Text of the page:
The WGS department organizes an event on gender non-conforming activism in Brazil | News

Harvard’s Department of Women’s, Gender, and Sexuality Studies hosted a virtual event Thursday on gender diversity and minority rights in Brazil.

The event, titled “Gender Nonconforming Activism in Brazil,” brought together Alvaro Jarrín, Associate Professor of Women, Gender, and Sexuality Studies at the College of the Holy Cross, and Moises Lino e Silva, associate professor of anthropology at the Federal University. from Bahia.

The discussion was moderated by Robert F. Reid-Pharr, chairman of Harvard’s WGS department.

Jarrín said gender played an important role in the election of Brazilian President Jair Bolsonaro in 2018.

“[Bolsonaro] plays into that kind of gender scare. He tried to make people afraid of gender diversity and anything associated with homosexuality in a way that kind of plays on his political base,” they said. “Bolsonaro used what people call ‘the politics of disgust’ or ‘the politics of hate’.”

Jarrín said Bolsonaro took a homophobic approach that helped him politically among Christian voters. Jarrín closed his portion of the panel by discussing “artivism,” or the practice of using artwork and performing arts as a method to lobby for trans rights and equality.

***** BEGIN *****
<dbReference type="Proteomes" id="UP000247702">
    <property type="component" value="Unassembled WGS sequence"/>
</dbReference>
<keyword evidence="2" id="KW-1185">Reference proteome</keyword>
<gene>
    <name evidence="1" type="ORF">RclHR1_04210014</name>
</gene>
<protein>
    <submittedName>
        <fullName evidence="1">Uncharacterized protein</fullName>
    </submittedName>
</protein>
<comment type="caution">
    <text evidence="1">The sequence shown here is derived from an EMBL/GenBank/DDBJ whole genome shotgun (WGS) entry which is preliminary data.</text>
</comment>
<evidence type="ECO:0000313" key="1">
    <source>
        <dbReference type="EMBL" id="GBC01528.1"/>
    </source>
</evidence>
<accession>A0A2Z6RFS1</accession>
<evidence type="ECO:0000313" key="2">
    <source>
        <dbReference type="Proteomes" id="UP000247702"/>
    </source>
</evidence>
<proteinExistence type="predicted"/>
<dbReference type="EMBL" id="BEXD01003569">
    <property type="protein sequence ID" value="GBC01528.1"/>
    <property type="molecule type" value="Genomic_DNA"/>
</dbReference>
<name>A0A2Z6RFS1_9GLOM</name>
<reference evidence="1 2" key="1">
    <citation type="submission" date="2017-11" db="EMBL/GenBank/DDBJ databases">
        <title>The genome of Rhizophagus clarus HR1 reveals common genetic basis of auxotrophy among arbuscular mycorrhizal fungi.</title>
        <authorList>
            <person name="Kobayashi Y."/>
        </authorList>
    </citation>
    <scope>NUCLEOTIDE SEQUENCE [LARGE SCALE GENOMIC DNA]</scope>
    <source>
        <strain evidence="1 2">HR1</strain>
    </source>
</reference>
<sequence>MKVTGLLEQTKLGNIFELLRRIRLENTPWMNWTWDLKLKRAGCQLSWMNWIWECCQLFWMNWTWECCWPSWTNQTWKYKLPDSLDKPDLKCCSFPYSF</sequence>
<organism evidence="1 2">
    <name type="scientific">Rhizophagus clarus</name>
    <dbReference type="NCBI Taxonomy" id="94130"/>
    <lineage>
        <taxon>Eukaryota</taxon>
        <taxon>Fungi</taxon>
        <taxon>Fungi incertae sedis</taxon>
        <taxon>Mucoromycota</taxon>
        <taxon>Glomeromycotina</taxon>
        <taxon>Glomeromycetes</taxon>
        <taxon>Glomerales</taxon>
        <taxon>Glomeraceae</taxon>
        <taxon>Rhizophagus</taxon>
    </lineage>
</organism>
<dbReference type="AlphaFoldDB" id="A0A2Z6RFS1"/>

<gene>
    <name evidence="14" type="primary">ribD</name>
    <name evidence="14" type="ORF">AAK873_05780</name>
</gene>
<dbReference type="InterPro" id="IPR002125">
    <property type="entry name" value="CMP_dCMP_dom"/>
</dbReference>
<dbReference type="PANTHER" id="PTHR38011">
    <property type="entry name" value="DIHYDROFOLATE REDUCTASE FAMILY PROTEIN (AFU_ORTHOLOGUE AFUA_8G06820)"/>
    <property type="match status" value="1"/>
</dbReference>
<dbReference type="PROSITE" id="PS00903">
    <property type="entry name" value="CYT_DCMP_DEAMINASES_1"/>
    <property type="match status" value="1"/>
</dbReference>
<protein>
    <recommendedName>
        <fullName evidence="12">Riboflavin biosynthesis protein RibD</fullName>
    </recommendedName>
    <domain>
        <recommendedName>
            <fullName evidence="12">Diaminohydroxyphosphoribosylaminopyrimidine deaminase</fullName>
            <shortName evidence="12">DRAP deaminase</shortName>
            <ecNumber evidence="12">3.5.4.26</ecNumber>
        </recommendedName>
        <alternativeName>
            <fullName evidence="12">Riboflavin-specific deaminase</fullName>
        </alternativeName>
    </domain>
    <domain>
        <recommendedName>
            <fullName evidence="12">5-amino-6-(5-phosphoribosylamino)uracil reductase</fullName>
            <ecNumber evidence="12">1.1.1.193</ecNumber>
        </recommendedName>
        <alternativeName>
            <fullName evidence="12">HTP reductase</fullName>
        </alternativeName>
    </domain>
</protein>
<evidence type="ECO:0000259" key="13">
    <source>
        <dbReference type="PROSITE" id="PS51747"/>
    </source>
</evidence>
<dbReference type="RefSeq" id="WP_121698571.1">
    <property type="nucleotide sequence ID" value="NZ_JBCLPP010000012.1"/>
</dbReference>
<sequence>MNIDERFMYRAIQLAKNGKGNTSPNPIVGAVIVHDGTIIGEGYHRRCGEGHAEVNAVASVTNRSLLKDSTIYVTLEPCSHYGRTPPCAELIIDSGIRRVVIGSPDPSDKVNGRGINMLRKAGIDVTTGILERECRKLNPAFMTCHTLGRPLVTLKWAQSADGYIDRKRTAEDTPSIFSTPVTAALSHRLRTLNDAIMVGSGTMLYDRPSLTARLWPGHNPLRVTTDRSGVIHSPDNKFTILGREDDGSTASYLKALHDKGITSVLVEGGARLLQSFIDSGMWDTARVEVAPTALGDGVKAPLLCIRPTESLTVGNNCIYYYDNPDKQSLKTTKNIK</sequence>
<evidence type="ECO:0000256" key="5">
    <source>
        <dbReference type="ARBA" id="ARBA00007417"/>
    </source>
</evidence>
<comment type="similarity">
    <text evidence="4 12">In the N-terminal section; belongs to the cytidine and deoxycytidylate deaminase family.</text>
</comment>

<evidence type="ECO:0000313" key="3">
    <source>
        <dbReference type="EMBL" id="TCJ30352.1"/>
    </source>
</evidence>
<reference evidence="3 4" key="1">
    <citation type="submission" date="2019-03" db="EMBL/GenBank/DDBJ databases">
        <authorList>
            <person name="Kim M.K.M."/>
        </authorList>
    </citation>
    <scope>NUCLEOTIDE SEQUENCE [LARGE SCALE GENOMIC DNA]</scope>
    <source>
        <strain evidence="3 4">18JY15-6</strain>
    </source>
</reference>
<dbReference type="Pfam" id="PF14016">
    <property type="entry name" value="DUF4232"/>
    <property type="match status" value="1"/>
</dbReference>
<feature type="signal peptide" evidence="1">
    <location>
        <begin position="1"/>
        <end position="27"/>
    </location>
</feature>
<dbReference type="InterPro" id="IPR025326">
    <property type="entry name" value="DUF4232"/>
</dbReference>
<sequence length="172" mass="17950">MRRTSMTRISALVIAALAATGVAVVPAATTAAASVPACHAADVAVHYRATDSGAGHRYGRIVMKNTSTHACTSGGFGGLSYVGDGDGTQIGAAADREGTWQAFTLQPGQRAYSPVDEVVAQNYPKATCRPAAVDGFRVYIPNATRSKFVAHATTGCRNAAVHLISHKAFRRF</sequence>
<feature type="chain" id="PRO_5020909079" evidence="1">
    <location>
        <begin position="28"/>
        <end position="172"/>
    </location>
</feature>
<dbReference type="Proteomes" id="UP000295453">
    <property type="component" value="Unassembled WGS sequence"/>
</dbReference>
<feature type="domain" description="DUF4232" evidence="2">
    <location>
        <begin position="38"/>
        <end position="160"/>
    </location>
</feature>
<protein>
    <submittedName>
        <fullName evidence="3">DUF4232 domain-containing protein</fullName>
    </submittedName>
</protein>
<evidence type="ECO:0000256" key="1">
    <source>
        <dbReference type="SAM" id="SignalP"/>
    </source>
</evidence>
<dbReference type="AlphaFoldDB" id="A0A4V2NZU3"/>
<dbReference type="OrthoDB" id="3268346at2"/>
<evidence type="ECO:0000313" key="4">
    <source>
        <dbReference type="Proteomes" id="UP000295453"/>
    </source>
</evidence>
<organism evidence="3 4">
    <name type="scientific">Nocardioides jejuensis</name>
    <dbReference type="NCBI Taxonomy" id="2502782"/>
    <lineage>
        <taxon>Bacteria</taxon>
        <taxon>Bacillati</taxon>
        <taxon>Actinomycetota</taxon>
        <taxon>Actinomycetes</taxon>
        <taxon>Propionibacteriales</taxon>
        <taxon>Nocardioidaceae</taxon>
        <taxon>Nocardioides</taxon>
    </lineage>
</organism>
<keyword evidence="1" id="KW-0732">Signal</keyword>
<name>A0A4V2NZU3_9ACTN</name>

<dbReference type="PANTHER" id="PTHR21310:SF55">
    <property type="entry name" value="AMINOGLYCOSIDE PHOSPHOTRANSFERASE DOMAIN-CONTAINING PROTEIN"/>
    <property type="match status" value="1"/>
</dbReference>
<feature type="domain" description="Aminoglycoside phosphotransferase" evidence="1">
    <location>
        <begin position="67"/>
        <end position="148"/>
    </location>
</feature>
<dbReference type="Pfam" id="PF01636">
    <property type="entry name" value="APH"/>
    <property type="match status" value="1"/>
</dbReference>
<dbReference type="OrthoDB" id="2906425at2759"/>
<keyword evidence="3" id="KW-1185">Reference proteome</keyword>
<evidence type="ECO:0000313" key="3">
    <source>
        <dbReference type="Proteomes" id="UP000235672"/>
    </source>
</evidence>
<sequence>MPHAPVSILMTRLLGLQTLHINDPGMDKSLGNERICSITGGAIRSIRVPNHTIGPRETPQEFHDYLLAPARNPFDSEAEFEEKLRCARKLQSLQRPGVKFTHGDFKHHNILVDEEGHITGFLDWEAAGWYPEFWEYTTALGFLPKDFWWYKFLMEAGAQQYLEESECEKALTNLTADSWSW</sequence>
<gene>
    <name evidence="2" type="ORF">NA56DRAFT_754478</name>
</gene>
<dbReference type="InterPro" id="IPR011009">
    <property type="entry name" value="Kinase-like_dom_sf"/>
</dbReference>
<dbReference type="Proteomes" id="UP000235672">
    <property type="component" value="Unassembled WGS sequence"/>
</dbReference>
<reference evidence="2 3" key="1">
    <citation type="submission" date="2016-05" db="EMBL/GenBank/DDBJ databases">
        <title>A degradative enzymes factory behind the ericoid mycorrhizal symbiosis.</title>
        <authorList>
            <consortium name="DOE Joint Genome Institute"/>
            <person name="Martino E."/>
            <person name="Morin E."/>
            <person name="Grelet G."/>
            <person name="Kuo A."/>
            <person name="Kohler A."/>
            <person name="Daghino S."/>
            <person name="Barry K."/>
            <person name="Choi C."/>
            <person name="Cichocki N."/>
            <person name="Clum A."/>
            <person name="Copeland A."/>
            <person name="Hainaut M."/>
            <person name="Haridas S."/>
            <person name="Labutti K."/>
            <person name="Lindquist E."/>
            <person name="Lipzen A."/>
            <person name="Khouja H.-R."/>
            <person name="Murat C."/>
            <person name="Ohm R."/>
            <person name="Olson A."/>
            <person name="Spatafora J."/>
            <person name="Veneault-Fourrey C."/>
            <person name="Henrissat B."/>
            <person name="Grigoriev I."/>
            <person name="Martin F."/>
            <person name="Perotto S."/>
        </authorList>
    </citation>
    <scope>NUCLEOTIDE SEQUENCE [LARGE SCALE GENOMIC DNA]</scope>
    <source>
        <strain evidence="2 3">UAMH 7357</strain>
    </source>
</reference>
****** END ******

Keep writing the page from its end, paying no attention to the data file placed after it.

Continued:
Lino e Silva, who spoke second, spoke about his book, “Minority Liberalism: A Transvestite’s Life in a Brazilian Favela,” which came out this month. The book explores his experience of living in a slum in Rio de Janeiro.

“Slums are linked to long-term political movements and ideas of autonomy and resistance to the state,” he said.

Lino e Silva said his time in the slum changed his view of liberalism.

“Liberalism – as an ideology, as a political goal or as a theory – has a deep history in European philosophical thoughts and European political events,” said Lino e Silva. “So there is a way of thinking about liberalism that comes from colonialism. And the way liberalism works, it very much follows a normative pattern of prescribing certain liberties and liberties that people should have.

“What interested me was to question the very idea, the foundation and the stability of liberalism as we know it to include other ways of being free and other ways of having the freedom,” he added.

The event ended with a brief Q&A session during which panelists discussed Brazil’s upcoming presidential election, scheduled for October. Bolsonaro, a right-wing populist who served as Brazil’s president for the past four years, is set to face several challengers, including Luiz Inácio Lula da Silva, a former labor leader who helped found the left-wing Brazilian Workers’ Party.

“It’s going to be a tough campaign. The only two viable options – the only two candidates – are Lula and Bolsonaro,” Jarrín said. “We hope that Lula will be elected and that Bolsonaro will not be re-elected. It would be tragic because [Bolsonaro] has been terrible, not just for LGBT rights, but for environmental rights, women’s rights – whatever you focus on, it hasn’t been good.

—Editor Darley AC Boit can be reached at [email protected]

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